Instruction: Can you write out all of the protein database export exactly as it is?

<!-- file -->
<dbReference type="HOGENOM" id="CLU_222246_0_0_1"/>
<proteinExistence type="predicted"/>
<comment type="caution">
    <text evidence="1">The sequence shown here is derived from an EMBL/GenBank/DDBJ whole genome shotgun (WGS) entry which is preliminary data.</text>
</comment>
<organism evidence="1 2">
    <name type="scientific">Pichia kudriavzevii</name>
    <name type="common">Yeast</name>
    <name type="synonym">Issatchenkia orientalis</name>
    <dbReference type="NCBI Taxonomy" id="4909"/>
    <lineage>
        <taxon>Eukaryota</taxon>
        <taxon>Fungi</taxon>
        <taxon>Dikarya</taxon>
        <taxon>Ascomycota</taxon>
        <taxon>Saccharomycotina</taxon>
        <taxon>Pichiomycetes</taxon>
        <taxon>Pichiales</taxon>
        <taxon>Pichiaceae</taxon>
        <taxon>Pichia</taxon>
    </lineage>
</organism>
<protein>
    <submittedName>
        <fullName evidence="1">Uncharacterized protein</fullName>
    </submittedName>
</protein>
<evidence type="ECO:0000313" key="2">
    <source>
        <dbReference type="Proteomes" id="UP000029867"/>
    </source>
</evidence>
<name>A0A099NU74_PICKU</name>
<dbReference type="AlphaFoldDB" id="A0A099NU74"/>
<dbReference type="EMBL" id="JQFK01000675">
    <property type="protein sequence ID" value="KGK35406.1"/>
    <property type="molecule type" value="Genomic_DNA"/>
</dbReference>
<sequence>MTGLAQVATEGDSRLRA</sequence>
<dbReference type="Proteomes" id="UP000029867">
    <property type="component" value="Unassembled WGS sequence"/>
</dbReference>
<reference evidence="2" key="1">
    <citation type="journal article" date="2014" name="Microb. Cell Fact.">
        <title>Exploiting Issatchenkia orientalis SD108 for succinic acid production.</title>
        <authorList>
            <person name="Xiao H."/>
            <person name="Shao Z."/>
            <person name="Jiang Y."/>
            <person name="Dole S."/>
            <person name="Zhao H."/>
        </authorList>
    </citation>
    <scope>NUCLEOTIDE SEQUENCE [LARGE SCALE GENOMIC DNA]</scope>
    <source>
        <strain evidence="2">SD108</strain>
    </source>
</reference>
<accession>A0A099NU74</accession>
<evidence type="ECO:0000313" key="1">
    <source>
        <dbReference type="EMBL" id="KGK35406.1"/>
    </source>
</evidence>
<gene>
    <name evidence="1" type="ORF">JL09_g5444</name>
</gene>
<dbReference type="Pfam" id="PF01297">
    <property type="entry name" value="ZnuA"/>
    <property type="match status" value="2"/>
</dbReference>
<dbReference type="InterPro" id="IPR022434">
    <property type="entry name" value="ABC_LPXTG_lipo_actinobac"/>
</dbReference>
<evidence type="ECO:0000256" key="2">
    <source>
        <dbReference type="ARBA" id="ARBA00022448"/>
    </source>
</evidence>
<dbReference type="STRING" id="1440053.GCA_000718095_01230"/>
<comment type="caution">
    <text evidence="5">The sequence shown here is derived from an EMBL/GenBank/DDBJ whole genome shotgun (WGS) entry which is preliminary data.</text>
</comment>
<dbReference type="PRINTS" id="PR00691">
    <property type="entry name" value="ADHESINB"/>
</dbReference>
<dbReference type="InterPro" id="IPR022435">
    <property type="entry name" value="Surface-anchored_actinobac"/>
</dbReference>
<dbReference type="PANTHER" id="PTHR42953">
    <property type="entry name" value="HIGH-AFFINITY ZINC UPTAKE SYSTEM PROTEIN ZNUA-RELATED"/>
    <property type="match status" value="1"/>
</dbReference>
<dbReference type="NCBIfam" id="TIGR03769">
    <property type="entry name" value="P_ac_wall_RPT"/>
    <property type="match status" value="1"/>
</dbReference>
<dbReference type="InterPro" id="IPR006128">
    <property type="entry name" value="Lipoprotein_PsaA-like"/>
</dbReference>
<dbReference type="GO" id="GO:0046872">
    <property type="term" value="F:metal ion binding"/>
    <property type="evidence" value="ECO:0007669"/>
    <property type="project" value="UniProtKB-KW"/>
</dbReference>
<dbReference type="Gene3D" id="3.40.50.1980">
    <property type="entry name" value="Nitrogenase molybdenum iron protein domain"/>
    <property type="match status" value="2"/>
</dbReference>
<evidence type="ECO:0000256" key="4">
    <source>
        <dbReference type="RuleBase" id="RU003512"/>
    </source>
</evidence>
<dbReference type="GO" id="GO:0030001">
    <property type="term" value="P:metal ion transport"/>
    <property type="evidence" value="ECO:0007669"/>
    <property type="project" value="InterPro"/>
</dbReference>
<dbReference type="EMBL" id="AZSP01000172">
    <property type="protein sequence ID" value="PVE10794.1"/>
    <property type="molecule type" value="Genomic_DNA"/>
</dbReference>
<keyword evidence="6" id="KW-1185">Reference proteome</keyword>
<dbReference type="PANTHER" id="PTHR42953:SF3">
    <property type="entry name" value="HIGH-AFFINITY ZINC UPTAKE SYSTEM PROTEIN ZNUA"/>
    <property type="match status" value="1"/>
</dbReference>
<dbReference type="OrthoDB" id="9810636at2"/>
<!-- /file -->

<dbReference type="HOGENOM" id="CLU_222246_0_0_1"/>
<proteinExistence type="predicted"/>
<comment type="caution">
    <text evidence="1">The sequence shown here is derived from an EMBL/GenBank/DDBJ whole genome shotgun (WGS) entry which is preliminary data.</text>
</comment>
<organism evidence="1 2">
    <name type="scientific">Pichia kudriavzevii</name>
    <name type="common">Yeast</name>
    <name type="synonym">Issatchenkia orientalis</name>
    <dbReference type="NCBI Taxonomy" id="4909"/>
    <lineage>
        <taxon>Eukaryota</taxon>
        <taxon>Fungi</taxon>
        <taxon>Dikarya</taxon>
        <taxon>Ascomycota</taxon>
        <taxon>Saccharomycotina</taxon>
        <taxon>Pichiomycetes</taxon>
        <taxon>Pichiales</taxon>
        <taxon>Pichiaceae</taxon>
        <taxon>Pichia</taxon>
    </lineage>
</organism>
<protein>
    <submittedName>
        <fullName evidence="1">Uncharacterized protein</fullName>
    </submittedName>
</protein>
<evidence type="ECO:0000313" key="2">
    <source>
        <dbReference type="Proteomes" id="UP000029867"/>
    </source>
</evidence>
<name>A0A099NU74_PICKU</name>
<dbReference type="AlphaFoldDB" id="A0A099NU74"/>
<dbReference type="EMBL" id="JQFK01000675">
    <property type="protein sequence ID" value="KGK35406.1"/>
    <property type="molecule type" value="Genomic_DNA"/>
</dbReference>
<sequence>MTGLAQVATEGDSRLRA</sequence>
<dbReference type="Proteomes" id="UP000029867">
    <property type="component" value="Unassembled WGS sequence"/>
</dbReference>
<reference evidence="2" key="1">
    <citation type="journal article" date="2014" name="Microb. Cell Fact.">
        <title>Exploiting Issatchenkia orientalis SD108 for succinic acid production.</title>
        <authorList>
            <person name="Xiao H."/>
            <person name="Shao Z."/>
            <person name="Jiang Y."/>
            <person name="Dole S."/>
            <person name="Zhao H."/>
        </authorList>
    </citation>
    <scope>NUCLEOTIDE SEQUENCE [LARGE SCALE GENOMIC DNA]</scope>
    <source>
        <strain evidence="2">SD108</strain>
    </source>
</reference>
<accession>A0A099NU74</accession>
<evidence type="ECO:0000313" key="1">
    <source>
        <dbReference type="EMBL" id="KGK35406.1"/>
    </source>
</evidence>
<gene>
    <name evidence="1" type="ORF">JL09_g5444</name>
</gene>
<dbReference type="Pfam" id="PF01297">
    <property type="entry name" value="ZnuA"/>
    <property type="match status" value="2"/>
</dbReference>
<dbReference type="InterPro" id="IPR022434">
    <property type="entry name" value="ABC_LPXTG_lipo_actinobac"/>
</dbReference>
<evidence type="ECO:0000256" key="2">
    <source>
        <dbReference type="ARBA" id="ARBA00022448"/>
    </source>
</evidence>
<dbReference type="STRING" id="1440053.GCA_000718095_01230"/>
<comment type="caution">
    <text evidence="5">The sequence shown here is derived from an EMBL/GenBank/DDBJ whole genome shotgun (WGS) entry which is preliminary data.</text>
</comment>
<dbReference type="PRINTS" id="PR00691">
    <property type="entry name" value="ADHESINB"/>
</dbReference>
<dbReference type="InterPro" id="IPR022435">
    <property type="entry name" value="Surface-anchored_actinobac"/>
</dbReference>
<dbReference type="PANTHER" id="PTHR42953">
    <property type="entry name" value="HIGH-AFFINITY ZINC UPTAKE SYSTEM PROTEIN ZNUA-RELATED"/>
    <property type="match status" value="1"/>
</dbReference>
<dbReference type="NCBIfam" id="TIGR03769">
    <property type="entry name" value="P_ac_wall_RPT"/>
    <property type="match status" value="1"/>
</dbReference>
<dbReference type="InterPro" id="IPR006128">
    <property type="entry name" value="Lipoprotein_PsaA-like"/>
</dbReference>
<dbReference type="GO" id="GO:0046872">
    <property type="term" value="F:metal ion binding"/>
    <property type="evidence" value="ECO:0007669"/>
    <property type="project" value="UniProtKB-KW"/>
</dbReference>
<dbReference type="Gene3D" id="3.40.50.1980">
    <property type="entry name" value="Nitrogenase molybdenum iron protein domain"/>
    <property type="match status" value="2"/>
</dbReference>
<evidence type="ECO:0000256" key="4">
    <source>
        <dbReference type="RuleBase" id="RU003512"/>
    </source>
</evidence>
<dbReference type="GO" id="GO:0030001">
    <property type="term" value="P:metal ion transport"/>
    <property type="evidence" value="ECO:0007669"/>
    <property type="project" value="InterPro"/>
</dbReference>
<dbReference type="EMBL" id="AZSP01000172">
    <property type="protein sequence ID" value="PVE10794.1"/>
    <property type="molecule type" value="Genomic_DNA"/>
</dbReference>
<keyword evidence="6" id="KW-1185">Reference proteome</keyword>
<dbReference type="PANTHER" id="PTHR42953:SF3">
    <property type="entry name" value="HIGH-AFFINITY ZINC UPTAKE SYSTEM PROTEIN ZNUA"/>
    <property type="match status" value="1"/>
</dbReference>
<dbReference type="OrthoDB" id="9810636at2"/>